Taking performance into account, we've only enabled this feature for types with a limited
number of aliases.
Other enhancements include highlighting for unused local variables, fixes in
support, and the new Lift return inspection.
Settings | Tools | SSH Configurations.
This release of CLion is quality-targeted with lots of performance improvements made throughout. The key enhancements affect code completion, the Rename refactoring, optimizations for the Building/Updating symbols step, and the elimination of UI freezes.
Clangd is now added to the list of code completion providers in CLion, which helped speed up the time for the first results to appear on many projects significantly. Check out the detailed performance metrics we’ve gathered.
The Rename refactoring in CLion is really powerful as it can rename not only code usages
but also usages in string literals and comments. If you still want to rename only code
usages, it’s now much faster as it can ask you to make this decision before the
actual search. (To use this, turn off
Settings | Editor | General | Refactorings | Enable in-place mode.)
Support for the new CMake File API lets CLion 2019.3 enable various CMake generators (requires CMake 3.15 or higher). Previously, only Makefiles were supported, now users can select Ninja, Xcode, Visual Studio, etc.
This works for all platforms, in remote mode, and with WSL.
To simplify the configuration process for your new CLion projects, you can now configure
one or more default CMake Profiles, which will be used for all your new projects. Use
File | Other Settings | Settings for New Projects…
If you want to debug an executable on a remote machine from a locally running CLion, you can now use the Remote GDB Server configuration. CLion will upload the executable and launch your program under gdbserver, so there’s no need to do it manually anymore.
In CLion 2019.3, the bundled LLDB on macOS and Linux was updated to v9.0. Besides this, a major clean-up was performed in the bundled LLDB pretty printers, fixing a whole set of related issues.
If you want to customize the GDB/LLDB debugger behavior on a particular project, you can now do so in CLion, as it supports reading the settings file from the project root directory.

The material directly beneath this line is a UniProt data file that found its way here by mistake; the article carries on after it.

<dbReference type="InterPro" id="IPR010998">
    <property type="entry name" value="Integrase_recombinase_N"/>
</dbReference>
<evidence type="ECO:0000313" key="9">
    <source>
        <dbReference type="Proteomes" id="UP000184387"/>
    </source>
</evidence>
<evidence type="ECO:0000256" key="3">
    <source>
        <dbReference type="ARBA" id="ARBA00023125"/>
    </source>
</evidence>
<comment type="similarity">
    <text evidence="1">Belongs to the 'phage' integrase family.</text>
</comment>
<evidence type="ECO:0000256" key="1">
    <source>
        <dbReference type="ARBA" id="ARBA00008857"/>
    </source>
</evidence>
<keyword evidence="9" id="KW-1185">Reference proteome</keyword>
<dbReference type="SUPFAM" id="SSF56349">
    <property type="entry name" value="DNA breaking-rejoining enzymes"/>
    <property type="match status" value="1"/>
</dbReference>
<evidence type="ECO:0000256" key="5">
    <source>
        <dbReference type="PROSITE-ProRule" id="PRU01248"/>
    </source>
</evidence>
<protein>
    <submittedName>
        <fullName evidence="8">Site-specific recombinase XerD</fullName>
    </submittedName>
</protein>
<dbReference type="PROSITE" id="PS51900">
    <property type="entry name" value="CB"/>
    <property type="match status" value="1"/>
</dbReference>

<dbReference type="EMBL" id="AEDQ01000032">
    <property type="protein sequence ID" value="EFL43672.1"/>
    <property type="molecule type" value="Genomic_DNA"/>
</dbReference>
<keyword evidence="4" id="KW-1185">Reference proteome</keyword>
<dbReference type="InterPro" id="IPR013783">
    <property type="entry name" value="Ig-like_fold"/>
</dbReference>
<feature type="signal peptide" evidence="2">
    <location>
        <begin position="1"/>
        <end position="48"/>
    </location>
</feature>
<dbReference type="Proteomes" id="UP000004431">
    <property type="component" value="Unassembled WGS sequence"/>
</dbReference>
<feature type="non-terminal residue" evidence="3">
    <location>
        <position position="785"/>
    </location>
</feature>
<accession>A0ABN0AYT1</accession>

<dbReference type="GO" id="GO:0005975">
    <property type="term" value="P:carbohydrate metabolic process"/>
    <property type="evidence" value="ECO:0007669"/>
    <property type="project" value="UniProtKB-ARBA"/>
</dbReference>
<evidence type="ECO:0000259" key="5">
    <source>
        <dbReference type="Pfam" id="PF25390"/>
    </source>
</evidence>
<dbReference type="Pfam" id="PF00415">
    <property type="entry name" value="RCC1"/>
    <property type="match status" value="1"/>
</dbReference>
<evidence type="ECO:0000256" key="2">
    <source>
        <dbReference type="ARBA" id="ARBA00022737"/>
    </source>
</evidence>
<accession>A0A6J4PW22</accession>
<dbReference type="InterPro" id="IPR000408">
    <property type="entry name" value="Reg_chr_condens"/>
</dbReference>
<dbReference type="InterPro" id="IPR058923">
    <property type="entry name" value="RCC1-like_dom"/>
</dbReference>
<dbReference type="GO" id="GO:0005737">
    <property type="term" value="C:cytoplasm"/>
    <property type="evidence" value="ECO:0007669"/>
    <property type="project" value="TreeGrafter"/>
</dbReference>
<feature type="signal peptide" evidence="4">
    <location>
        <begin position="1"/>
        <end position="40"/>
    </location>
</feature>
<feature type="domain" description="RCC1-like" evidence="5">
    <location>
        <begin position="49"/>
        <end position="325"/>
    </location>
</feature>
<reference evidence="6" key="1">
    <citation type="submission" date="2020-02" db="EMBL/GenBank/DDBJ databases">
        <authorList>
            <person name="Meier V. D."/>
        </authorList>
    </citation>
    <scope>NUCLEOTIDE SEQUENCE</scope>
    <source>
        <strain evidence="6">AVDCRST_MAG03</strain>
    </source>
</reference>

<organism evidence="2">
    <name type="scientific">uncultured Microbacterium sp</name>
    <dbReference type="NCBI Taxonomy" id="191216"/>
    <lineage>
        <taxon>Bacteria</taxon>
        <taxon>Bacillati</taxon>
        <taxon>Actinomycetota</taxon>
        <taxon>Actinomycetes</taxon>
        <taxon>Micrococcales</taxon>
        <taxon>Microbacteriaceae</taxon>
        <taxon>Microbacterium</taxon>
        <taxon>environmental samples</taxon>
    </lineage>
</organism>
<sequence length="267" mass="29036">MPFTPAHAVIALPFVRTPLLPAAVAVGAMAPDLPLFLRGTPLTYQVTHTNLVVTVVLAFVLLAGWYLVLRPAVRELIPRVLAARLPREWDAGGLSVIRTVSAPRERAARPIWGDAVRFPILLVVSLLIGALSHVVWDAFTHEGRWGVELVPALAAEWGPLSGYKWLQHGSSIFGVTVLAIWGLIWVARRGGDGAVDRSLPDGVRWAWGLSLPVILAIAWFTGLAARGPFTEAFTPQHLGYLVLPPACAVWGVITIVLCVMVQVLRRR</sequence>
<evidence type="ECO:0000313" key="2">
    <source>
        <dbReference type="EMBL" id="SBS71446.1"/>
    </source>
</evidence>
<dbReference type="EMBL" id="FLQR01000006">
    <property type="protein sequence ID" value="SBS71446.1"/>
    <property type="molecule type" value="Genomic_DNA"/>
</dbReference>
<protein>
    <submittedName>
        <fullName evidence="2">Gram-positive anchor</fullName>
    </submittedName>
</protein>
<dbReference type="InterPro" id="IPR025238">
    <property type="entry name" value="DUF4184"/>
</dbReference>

One of the biggest features coming in C++20 is definitely Concepts. By collaborating with the author of Concepts support in Clang, we’ve brought Concepts to CLion 2019.3. The support covers not only code parsing and highlighting (which is done by the Clangd-based language engine), but also comes with:
To prevent situations where virtual functions access resources that are not yet initialized or have already been destroyed, CLion gets a new inspection which detects virtual functions called from constructors or destructors.
The Spell Checker is useful for keeping the code accurate and readable. CLion has had it for C/C++ code for a long time. In v2019.3 we’ve enabled it in CMake and Doxygen comments.
If you’ve ever asked the question, “Was this statement executed during the configuration run?”, that means you are looking for statements coverage measuring for your code. CLion 2019.3 has it thanks to the integration with llvm-cov/gcov tools.
You can get it for unit tests run or a regular configuration run. The results are available in the Coverage tool window or via a color indication in the editor’s left gutter.
A new action to switch between header/source files was added. It’s more accurate and quicker for many C/C++ cases than Go to Related Symbol.
If multiple options to navigate to are identified within 500 ms, CLion shows an interactive popup where new items are added and you can select where you want to navigate to.
There is also a built-in mechanism to remap the shortcut from Go to Related Symbol to this new action, should you want to.
In CLion, you can configure a set of formatting options and naming convention rules. Or, alternatively, you can inherit these settings from one of the predefined styles. In CLion 2019.3, we’ve added Microsoft’s predefined formatting and naming style to the list.
Windows Subsystem for Linux provides a convenient way to develop on Windows for Linux target platform. CLion natively supports the WSL environment and now comes with support for WSL version 2. The configuration process in CLion is completely the same for WSL v1 and WSL v2!
One of the biggest updates for IntelliJ Rust is the initial support of
cfg attributes. Now, the conditionally disabled blocks are grayed-out
and excluded from resolve and code analysis. Among the supported
The widely used quick-fix, Auto-import for unresolved symbols, now works automatically when you call Implement members, Specify type explicitly, Add remaining patterns, and other code generation actions.
Other changes include Code Coverage for your Rust code, which has been a part of the
plugin for a few releases already, handy interactive inlays for type hints, and
include! macro support.
VCS | Get from Version control) was reworked. Now you can log in from the dialog, or if you’re already logged in, the IDE will instantly preview the lists of all repositories grouped by accounts or organizations.
Settings | Appearance & Behavior | Appearance | Use contrast scrollbars.